“The public turnout is great for the Band’s performances, and perhaps the explanation for this is that people see themselves and their experiences in this theater. Certainly, traditional tales are no longer appropriate. That is why we released “The Aragouz’s New Performances” book, in which we presented a number of modern ideas in the second Egyptian AlAragouz Festival. This big turnout was not only here in Egypt, but I found it in all the countries in which we presented our New Performances, whether Arab or foreign.” Regarding his ambitions and future plans, he said, “My ambition is for my experience with Al-Aragouz to inspire Arab artists and researchers to invest in





‘The Present’: Buying a Gift Can Be Difficult in the West Bank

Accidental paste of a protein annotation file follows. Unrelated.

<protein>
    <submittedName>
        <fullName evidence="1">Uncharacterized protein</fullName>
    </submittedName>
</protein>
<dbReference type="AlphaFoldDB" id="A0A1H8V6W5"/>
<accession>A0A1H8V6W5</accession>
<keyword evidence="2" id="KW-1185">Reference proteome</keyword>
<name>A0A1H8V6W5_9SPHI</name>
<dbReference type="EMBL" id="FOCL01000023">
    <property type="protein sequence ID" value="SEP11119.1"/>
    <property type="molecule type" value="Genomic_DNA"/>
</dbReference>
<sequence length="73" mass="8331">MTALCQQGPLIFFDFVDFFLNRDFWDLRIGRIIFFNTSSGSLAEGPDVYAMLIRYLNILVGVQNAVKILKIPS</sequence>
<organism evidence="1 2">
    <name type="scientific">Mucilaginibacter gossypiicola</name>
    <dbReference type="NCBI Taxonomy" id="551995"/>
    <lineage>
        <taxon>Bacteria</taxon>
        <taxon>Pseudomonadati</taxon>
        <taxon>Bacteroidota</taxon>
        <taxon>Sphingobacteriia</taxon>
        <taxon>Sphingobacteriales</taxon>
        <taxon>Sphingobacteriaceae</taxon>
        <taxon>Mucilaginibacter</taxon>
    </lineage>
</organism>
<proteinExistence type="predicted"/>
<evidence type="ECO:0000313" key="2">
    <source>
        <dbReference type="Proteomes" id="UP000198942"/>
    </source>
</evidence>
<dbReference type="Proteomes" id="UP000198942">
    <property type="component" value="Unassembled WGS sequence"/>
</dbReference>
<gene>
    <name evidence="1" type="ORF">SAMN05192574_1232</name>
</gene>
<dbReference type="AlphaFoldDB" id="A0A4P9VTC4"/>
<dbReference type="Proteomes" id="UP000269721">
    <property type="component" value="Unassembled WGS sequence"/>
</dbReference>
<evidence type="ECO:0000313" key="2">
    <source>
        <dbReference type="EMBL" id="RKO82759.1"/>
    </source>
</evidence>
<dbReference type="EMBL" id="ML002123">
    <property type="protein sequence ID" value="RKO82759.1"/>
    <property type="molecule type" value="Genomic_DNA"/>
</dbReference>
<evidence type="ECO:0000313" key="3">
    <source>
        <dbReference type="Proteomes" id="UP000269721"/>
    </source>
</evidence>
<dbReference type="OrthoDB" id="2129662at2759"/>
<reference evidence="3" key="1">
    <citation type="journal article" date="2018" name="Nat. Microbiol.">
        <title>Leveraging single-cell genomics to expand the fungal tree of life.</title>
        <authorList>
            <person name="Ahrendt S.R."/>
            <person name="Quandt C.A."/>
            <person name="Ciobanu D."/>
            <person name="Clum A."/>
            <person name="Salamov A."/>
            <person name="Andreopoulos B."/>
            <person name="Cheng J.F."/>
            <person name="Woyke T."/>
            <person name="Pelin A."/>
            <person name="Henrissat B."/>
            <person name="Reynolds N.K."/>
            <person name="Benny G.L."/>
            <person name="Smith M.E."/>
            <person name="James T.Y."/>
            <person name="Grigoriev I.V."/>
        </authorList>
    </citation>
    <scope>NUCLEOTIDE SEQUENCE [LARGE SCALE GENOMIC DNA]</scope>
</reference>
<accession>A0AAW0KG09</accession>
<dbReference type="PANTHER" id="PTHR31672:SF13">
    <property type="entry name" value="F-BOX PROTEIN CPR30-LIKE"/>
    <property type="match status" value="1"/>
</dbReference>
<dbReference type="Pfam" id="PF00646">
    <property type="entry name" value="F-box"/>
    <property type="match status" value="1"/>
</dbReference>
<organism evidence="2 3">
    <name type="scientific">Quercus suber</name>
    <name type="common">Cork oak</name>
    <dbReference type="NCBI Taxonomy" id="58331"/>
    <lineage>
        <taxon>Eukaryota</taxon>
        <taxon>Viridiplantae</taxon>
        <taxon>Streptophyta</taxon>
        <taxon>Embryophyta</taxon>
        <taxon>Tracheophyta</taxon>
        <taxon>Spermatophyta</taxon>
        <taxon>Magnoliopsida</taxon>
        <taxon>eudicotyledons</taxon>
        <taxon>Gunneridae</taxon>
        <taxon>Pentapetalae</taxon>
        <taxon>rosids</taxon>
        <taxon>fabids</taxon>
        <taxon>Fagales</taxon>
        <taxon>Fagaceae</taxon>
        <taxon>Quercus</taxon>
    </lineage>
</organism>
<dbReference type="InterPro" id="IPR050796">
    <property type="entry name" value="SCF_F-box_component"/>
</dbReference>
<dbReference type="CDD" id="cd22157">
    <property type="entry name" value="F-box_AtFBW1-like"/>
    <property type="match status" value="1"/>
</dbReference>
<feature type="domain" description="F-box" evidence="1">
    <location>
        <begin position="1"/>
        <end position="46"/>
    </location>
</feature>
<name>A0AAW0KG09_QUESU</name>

Maybe One Day Children Will Find the Road to Palestine’s Freedom By Salma Adham Buying someone a gift is a pleasant act we can do to each other, and if someone started to tell you about his decision to buy his wife a present, you will expect an emotional story full of love and attention. But this is not the exact story when citizens in Palestine, especially the West Bank, will tell. Palestine is a country that witnesses a lot of suffering even in the daily habits of people such as walking in the streets and shopping. The very simple rights and pictures of freedom everybody should have in his country. I cannot imagine that I am talking about axioms people should practice unless they are in a prison! The story of the movie is true and losing freedom in your homeland is the saddest face of this truth. “The present” is a 2020 short film directed by the British Palestinian director Farah Nabulsi and co-written by Nabulsi and Hind Shoufani. The cast is led by Palestinian actor Saleh Bakri and includes Mariam Kanj, Mariam Basha and Karam Elayyan.